For a tiny Island Herm has a fascinating history and so visiting is a must for visitors and locals alike. A short twenty minute ferry ride takes you to one of two landing points where you will discover peace and tranquillity. This Tasty Walk will take you around this beautiful Island where you will find breathtaking views.
This moderate walk features floral paths, mysterious tales of days gone by, Little Sark and the legacy of local legends. The walk will take around 2 and a half hours at a steady pace.
Discover the island's bountiful beaches, secret bird hides and impressive wartime fortifications on this 1.5-2 hour walk which takes in the very best of Alderney's coastal paths.
Guernsey brothers Isaac and Daniel de Lisle Brock were pioneers of the 19th century. The family wealth came through trade. Major-General Sir Isaac Brock was a British Army officer assigned to Canada and became known as ‘The Hero of Upper Canada’ when he led the country’s defence against the United States. Walk in the footsteps of the island’s famous forefathers and discover this prominent family’s influence on the Guernsey we see today.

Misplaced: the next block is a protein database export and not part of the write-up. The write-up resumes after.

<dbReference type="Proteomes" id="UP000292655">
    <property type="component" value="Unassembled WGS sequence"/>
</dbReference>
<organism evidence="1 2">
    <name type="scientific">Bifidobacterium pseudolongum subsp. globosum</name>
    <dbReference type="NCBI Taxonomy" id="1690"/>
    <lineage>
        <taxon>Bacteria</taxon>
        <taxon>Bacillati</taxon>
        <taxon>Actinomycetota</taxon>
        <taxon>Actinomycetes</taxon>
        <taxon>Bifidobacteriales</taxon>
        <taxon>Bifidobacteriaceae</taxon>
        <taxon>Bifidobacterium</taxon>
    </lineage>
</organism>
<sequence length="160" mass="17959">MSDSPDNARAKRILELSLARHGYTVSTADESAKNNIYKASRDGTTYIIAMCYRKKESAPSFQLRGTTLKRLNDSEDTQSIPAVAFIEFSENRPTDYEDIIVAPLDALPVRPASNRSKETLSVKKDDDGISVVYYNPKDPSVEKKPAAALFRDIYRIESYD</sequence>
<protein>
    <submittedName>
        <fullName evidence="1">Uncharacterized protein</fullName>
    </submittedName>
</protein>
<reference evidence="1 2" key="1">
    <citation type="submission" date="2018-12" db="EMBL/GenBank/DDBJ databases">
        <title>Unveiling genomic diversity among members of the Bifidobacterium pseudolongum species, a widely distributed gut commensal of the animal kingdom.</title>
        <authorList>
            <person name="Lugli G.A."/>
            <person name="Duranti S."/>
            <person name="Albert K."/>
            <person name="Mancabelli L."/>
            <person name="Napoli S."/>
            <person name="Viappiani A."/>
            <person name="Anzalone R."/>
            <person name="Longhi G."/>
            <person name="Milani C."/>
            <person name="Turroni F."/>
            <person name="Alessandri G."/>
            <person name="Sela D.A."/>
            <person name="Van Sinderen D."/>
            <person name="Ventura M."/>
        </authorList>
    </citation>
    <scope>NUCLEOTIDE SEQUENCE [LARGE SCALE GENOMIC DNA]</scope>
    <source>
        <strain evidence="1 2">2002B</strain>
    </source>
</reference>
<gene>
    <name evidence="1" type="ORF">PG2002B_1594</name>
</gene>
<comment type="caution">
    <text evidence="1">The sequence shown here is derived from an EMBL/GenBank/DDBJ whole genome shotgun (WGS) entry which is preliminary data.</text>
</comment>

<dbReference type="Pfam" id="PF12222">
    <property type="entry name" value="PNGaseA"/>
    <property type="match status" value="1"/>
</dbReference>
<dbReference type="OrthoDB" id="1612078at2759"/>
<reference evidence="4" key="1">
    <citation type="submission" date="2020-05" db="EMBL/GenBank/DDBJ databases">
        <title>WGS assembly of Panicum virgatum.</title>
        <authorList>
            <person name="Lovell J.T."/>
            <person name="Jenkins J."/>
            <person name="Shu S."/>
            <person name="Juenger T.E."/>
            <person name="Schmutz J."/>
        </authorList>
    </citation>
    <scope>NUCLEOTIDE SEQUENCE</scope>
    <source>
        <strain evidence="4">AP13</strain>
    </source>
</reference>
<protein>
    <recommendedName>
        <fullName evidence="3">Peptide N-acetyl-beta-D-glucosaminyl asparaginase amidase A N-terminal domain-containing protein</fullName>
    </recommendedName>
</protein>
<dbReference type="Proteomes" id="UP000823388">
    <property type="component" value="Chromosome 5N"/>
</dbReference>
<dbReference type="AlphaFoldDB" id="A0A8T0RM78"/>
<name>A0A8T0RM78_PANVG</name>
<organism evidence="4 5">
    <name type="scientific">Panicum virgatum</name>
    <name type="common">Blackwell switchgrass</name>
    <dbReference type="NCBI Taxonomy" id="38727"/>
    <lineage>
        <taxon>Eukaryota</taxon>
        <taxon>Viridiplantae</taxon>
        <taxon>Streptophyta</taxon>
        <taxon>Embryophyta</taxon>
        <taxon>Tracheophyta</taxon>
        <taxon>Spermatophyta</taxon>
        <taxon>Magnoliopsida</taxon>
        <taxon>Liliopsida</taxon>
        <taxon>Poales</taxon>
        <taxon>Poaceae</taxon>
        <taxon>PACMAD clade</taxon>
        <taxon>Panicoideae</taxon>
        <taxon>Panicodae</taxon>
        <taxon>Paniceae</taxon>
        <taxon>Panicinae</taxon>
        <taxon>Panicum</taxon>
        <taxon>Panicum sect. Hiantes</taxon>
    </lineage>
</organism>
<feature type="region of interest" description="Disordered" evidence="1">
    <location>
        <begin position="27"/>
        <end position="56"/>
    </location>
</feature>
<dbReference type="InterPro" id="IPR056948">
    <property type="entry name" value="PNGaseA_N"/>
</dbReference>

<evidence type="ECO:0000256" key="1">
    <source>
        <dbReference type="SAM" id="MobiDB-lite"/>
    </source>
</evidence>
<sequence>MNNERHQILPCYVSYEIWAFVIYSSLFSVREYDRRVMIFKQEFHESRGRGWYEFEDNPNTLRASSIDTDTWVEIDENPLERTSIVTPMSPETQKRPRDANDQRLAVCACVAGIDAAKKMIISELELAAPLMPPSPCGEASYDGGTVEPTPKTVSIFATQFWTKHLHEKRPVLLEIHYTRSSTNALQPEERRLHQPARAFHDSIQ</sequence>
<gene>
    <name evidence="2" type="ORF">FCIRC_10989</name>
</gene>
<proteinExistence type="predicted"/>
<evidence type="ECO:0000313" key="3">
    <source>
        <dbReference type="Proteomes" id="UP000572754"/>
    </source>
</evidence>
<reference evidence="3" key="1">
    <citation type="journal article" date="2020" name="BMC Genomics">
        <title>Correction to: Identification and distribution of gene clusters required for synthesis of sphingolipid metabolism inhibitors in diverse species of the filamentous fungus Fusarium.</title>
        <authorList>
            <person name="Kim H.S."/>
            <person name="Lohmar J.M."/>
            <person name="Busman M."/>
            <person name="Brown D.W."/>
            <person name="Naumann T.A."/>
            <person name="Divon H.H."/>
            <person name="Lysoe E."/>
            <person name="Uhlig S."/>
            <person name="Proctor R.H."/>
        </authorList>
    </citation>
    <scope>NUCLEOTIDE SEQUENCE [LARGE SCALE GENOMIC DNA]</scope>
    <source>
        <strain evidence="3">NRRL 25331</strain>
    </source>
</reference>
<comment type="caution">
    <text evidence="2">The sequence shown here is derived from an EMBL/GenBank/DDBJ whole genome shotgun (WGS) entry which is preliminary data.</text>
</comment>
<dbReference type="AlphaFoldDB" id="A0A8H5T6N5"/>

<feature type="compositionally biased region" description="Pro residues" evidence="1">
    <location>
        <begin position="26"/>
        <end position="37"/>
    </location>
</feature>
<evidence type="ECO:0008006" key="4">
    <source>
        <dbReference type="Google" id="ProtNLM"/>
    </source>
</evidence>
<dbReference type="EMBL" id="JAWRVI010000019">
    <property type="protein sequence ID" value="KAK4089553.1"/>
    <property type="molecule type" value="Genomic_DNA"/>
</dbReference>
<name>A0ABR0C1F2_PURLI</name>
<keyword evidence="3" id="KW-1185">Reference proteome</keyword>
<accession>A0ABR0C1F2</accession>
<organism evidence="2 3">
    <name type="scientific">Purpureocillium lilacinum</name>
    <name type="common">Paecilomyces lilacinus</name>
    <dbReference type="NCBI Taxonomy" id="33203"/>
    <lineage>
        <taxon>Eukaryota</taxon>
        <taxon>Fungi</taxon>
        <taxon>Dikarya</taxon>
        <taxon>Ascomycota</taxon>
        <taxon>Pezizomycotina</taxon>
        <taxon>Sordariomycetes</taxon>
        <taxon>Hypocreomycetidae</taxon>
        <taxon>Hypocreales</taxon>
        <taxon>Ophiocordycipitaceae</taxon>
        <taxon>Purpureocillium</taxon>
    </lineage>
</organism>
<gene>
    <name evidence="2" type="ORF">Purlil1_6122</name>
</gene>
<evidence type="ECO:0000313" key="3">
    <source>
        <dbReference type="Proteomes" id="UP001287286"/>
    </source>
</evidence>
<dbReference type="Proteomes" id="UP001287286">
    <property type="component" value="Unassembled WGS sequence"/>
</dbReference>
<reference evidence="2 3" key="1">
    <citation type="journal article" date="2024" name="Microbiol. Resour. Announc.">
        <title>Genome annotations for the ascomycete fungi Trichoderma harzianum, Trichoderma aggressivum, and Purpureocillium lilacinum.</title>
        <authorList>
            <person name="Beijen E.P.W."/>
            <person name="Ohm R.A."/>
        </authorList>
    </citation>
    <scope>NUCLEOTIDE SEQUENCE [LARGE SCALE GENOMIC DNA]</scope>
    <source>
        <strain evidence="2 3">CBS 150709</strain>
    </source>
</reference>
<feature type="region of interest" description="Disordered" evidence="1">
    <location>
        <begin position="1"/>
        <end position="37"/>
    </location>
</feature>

Walk in Juliet’s footsteps and explore the locations mentioned in the bestselling book “The Guernsey Literary and Potato Peel Pie Society” whilst learning about the Island’s occupation during the Second World War.
Explore the lanes of St Martin’s where Dawsey, Amelia, Isola and Eben all lived and take in the breath-taking scenery of the south coast cliffs which are to this day dotted with remnants of the German Occupation.
Explore some of the locations mentioned in the bestselling book “The Guernsey Literary and Potato Peel Pie Society” whilst learning about the Island’s occupation during the Second World War.